Cocaine greatly increases stroke risk within 24 hours of use
Cocaine greatly increases stroke risk in young adults within 24 hours of use, much more than other risk factors according to research presented at the American Stroke Association’s International Stroke Conference 2014.
Cocaine users were six to seven times more likely to suffer an ischemic stroke within 24 hours of using the drug, and the effect existed across different ethnicities, researchers wrote.
“We found the stroke risk associated with acute cocaine use is much higher than some other stroke risk factors, such as diabetes, high blood pressure and smoking,” said Yu-Ching Cheng, Ph.D., research scientist at Baltimore Veterans Affairs Medical Center and assistant professor of medicine at the University of Maryland School of Medicine.
Researchers compared about 1,000 15- to 49-year olds who had ischemic strokes in 1991-2008 to about 1,000 people of similar ages in the general population. Ischemic strokes occur when a blood vessel supplying blood to the brain becomes blocked, preventing a continuous supply of blood to the brain.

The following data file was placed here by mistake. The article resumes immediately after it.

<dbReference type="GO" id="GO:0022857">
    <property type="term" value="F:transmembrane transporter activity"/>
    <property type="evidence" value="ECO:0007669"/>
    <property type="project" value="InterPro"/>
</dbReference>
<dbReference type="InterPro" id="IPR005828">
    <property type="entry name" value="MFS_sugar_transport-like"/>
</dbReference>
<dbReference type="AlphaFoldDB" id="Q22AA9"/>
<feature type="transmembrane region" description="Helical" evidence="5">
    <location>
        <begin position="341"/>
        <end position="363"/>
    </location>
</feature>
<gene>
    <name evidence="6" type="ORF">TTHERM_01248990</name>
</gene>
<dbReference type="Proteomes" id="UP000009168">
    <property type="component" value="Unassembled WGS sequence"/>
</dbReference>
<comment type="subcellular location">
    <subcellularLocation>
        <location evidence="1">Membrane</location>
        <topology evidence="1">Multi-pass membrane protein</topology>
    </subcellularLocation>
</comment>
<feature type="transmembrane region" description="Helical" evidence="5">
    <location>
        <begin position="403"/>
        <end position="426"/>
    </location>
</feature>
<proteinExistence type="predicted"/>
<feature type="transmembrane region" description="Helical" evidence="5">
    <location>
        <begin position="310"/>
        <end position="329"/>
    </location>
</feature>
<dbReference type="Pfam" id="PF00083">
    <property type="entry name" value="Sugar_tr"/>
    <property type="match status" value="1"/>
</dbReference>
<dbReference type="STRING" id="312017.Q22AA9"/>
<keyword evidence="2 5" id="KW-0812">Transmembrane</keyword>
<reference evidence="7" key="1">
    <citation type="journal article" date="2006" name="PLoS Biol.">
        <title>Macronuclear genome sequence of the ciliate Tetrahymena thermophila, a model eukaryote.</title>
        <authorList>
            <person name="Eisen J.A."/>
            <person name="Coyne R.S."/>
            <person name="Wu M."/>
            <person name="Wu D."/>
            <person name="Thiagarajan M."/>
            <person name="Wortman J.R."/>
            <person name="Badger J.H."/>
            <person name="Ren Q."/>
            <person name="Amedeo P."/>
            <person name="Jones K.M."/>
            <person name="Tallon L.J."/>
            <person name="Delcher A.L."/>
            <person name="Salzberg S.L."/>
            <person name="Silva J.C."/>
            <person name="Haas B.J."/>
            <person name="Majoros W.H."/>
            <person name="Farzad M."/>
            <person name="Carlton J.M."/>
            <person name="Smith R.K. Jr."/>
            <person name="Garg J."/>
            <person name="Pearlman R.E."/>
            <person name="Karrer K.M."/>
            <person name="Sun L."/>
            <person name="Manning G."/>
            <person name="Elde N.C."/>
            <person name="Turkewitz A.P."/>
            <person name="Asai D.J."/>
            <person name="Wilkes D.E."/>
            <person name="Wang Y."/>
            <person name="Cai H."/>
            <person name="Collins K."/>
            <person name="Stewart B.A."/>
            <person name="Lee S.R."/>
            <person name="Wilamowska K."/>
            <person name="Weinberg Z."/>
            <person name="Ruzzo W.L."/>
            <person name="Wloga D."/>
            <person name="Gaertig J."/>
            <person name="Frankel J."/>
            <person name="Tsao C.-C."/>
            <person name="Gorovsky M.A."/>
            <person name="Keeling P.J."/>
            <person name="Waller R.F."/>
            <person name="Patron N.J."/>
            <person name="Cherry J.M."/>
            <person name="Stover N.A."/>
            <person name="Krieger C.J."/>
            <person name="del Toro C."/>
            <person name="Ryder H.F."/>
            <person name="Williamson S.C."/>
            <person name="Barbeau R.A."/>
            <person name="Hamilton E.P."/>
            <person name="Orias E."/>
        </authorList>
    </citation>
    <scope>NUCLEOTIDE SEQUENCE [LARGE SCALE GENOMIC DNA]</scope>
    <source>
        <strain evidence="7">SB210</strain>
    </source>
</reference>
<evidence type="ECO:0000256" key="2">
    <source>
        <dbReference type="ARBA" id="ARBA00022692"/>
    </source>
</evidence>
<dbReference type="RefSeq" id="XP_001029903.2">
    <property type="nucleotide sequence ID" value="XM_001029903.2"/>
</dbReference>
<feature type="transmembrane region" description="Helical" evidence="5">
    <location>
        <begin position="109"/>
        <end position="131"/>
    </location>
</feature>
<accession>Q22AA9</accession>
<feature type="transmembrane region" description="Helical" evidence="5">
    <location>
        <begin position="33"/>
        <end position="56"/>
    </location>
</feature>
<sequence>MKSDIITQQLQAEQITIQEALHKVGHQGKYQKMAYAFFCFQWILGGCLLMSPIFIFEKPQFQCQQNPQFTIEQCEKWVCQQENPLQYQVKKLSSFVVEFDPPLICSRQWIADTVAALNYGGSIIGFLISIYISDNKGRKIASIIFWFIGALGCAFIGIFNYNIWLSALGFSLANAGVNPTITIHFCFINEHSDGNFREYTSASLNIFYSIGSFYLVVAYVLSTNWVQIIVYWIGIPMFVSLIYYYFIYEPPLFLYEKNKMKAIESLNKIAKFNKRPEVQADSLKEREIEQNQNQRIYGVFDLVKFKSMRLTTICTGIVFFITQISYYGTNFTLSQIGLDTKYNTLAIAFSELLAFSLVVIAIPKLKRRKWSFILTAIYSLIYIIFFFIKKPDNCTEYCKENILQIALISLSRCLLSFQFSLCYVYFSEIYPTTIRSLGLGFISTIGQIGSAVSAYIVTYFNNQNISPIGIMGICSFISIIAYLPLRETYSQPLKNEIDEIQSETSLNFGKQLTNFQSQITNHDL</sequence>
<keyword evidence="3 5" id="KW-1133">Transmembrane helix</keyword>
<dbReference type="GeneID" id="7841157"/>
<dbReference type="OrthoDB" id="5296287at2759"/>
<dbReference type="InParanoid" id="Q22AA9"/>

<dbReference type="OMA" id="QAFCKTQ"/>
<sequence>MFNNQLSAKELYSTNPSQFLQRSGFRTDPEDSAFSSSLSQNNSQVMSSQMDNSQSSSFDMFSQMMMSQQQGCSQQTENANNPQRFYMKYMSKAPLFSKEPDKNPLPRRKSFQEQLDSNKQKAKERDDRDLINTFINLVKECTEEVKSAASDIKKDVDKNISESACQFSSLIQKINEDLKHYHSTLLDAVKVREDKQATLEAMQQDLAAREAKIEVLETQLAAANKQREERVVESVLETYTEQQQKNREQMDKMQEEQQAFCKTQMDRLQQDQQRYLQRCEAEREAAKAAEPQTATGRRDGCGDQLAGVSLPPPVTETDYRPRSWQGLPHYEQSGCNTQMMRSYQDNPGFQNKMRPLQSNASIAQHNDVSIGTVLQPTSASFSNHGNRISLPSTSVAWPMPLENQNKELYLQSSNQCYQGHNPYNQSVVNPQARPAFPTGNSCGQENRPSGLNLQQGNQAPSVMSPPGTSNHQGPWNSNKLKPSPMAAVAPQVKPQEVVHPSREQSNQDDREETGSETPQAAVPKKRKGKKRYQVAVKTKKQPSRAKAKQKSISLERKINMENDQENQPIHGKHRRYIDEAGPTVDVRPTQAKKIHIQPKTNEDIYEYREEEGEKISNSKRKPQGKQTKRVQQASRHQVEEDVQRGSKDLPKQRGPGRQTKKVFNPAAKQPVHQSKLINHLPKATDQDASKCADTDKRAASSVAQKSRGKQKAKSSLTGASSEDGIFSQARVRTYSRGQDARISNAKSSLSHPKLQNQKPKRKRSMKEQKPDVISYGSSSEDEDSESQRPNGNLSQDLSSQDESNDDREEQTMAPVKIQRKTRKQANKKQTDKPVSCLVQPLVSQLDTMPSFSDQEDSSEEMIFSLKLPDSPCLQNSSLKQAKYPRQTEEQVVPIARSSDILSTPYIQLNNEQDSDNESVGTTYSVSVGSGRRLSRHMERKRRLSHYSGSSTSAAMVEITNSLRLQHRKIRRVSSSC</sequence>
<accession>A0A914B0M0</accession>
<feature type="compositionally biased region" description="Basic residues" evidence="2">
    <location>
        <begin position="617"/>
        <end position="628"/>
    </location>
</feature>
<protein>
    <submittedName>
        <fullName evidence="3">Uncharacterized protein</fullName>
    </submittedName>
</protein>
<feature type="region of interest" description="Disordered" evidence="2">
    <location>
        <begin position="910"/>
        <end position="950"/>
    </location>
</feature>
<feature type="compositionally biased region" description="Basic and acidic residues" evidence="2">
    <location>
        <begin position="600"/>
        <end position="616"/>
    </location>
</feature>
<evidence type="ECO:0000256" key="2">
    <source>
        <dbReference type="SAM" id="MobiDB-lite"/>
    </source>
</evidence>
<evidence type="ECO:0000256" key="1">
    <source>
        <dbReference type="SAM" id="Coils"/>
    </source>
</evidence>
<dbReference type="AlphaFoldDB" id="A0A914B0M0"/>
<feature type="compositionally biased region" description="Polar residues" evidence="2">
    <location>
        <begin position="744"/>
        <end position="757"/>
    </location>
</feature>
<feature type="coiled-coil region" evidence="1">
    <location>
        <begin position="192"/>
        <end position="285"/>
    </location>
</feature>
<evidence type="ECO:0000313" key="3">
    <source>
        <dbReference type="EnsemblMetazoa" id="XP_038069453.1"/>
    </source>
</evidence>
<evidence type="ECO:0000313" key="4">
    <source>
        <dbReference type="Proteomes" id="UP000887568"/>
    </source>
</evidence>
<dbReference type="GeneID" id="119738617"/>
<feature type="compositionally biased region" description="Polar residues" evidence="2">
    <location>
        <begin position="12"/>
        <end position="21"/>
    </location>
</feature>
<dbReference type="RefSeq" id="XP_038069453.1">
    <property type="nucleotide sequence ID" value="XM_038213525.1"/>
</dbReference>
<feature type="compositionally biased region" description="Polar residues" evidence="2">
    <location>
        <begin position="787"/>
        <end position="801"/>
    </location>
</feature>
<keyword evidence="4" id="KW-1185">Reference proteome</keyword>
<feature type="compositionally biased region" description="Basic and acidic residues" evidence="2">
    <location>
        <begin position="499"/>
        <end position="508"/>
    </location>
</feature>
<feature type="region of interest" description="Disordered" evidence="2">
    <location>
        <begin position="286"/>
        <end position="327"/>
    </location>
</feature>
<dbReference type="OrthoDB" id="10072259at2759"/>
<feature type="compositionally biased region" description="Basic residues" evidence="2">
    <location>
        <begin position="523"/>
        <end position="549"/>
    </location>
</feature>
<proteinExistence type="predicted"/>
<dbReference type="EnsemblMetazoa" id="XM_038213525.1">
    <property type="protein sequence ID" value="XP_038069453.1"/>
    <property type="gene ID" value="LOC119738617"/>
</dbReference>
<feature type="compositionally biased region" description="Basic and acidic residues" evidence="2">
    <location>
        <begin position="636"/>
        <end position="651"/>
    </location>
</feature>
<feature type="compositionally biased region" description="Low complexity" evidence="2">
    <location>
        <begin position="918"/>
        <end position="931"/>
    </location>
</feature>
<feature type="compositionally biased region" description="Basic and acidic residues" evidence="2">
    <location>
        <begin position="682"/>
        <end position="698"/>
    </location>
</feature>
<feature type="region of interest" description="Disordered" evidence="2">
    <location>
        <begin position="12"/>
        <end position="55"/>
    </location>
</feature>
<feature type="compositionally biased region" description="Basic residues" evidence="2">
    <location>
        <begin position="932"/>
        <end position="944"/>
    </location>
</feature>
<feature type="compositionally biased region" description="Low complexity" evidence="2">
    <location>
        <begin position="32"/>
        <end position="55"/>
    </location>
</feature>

More than a fourth of both groups reported using cocaine, with men twice as likely as women to report use, according to the abstract.
Cheng said results show the need for drug screenings when young stroke patients are admitted to the hospital.
“Despite the strong stroke risk associated with acute cocaine use, in our study only about one-third of young stroke patients had toxicology screenings done during hospitalization. We think the percentage of cocaine use could be higher than we’ve reported.”
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